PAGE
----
Piracy In SA – What Can Really Happen If You’re Caught?
The internet has become many people’s source of entertainment. With this comes illegal downloads and piracy. So, what if you are caught?
Published: Friday, October 13th 2017
Many South Africans have turned to the online world for entertainment. At a click of a button, you can watch the latest series and movies without having to pay a cent.
If that's not enough, you can download them and share these with your friends. Does this sounds all too familiar?
Well, did you know that this could land you behind bars?
Piracy in South Africa is a real thing and the Copyright Act of 1978 strictly states that there are severe punishments for piracy perpetrators.
The Copyright Act of 1978
The Copyright Act of 1978 protects copyright laws and ensures that people don't use existing content for monetary gain.
The South African Federation Against Copyright Theft (SAFACT) protects the intellectual property rights of its members in the Southern African film, home entertainment and interactive games industries.
This non-profit organisation regulates copyright infringements in SA and take perpetrators to court.
"SAFACT thus deals with all copyright matters affecting our members and the entertainment and publishing industries as a whole," explains SAFACT's Jacques Allers.
According to Allers, there are currently over a hundred cases in court happening nationwide.
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Caught In The Act
"All cases SAFACT registered with the SAPS are successfully charged and subjected to the judicial system which SAFACT has no control or influence over."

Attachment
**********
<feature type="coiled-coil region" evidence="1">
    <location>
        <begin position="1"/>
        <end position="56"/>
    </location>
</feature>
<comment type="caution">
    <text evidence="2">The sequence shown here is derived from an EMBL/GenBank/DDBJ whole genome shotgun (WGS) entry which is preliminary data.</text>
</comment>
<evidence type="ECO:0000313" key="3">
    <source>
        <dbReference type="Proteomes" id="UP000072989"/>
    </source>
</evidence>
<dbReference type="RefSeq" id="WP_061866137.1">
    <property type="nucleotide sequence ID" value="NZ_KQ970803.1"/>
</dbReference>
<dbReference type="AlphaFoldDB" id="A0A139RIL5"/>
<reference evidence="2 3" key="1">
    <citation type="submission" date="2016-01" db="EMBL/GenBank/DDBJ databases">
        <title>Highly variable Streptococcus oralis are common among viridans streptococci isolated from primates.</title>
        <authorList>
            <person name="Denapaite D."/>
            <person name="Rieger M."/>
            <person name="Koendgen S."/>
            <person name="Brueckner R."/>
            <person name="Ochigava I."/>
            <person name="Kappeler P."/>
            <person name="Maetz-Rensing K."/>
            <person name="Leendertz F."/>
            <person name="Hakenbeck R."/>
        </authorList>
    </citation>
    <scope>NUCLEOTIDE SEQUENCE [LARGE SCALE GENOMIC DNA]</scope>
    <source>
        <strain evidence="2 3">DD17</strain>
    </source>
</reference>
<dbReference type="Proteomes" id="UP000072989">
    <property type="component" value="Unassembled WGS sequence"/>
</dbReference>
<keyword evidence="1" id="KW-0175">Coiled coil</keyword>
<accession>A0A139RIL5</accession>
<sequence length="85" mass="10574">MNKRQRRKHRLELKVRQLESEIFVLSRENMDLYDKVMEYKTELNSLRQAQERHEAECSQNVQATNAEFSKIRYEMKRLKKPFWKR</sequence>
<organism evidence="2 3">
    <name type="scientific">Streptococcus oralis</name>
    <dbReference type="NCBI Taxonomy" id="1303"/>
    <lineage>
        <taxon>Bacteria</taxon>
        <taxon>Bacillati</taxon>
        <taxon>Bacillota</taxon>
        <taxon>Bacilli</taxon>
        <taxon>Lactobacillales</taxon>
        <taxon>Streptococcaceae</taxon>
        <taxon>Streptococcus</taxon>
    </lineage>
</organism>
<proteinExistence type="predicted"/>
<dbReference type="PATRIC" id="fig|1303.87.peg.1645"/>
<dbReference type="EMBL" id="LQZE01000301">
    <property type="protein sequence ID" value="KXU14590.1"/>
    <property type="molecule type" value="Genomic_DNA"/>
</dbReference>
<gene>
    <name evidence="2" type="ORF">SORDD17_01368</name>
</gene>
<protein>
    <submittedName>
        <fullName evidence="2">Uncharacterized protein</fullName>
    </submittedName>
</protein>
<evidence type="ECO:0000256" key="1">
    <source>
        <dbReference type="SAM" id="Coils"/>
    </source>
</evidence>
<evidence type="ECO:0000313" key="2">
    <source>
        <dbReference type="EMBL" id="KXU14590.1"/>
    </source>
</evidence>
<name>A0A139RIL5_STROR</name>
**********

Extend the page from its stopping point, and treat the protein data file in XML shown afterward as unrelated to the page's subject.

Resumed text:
There could be various implications if you are caught pirating content, it all depends on who has caught you.
If the police catch you, however, you will be arrested and will have to appear in court.
"If it is someone else, a complaint has to be lodged with the Police and allow them the discretion to either arrest with a warrant applied through a court or summons you to just appear in court without an arrest. Should the complainant chooses to use civil proceedings instead of criminal, a settlement agreement may be entered into prior to civil court proceedings being instituted."
There are different punishments that you could receive. The punishments granted are the following:
Many people find themselves using websites like Pirate Bay or uTorrent - this is a clear copyright infringement. But what about streaming content online without downloading?
Well, Allers confirms that even streaming content online is a copyright infringement. "Any device used to bypass subscription services or to access copyrighted content such as movies, series or sporting events is in contravention of our law and, as such, a criminal offence."
Many people believe that if they aren't storing the content, then they aren't committing a crime. However, according to the Copyright Act,"no distinction should be drawn between the various forms of copyright infringement. For example, as per section 6(a), the reproduction of a work may appear “in any manner or form” .
So, if you are streaming, you could face a punishment as well.
- First conviction- you will receive up to a R5 000 fine or 3 years in jail for each item that is distributed;
- Thereafter- you could receive up to a R10 000 fine or 5 years in jail.
How Will They Catch You?
Allers explains that catching someone pirating is really easy. Internet Service Providers(ISPs) have internal tracking and usage monitoring systems on them. This means that your service provider could call you out for pirating content.
There are also anti-piracy software companies that provide protection for film companies.
"So far we have protected hundreds of local movies during the critical pre-release phase. None of the movies sent through our platform so far have leaked," explains Custostech Marketing Manager, Petrus Malherbe.
Nowadays, watching content online is easier and legal with online subscription platforms such as Netflix and Showmax.
You can find everything you want on these platforms without the chance of involving yourself in illegal activities.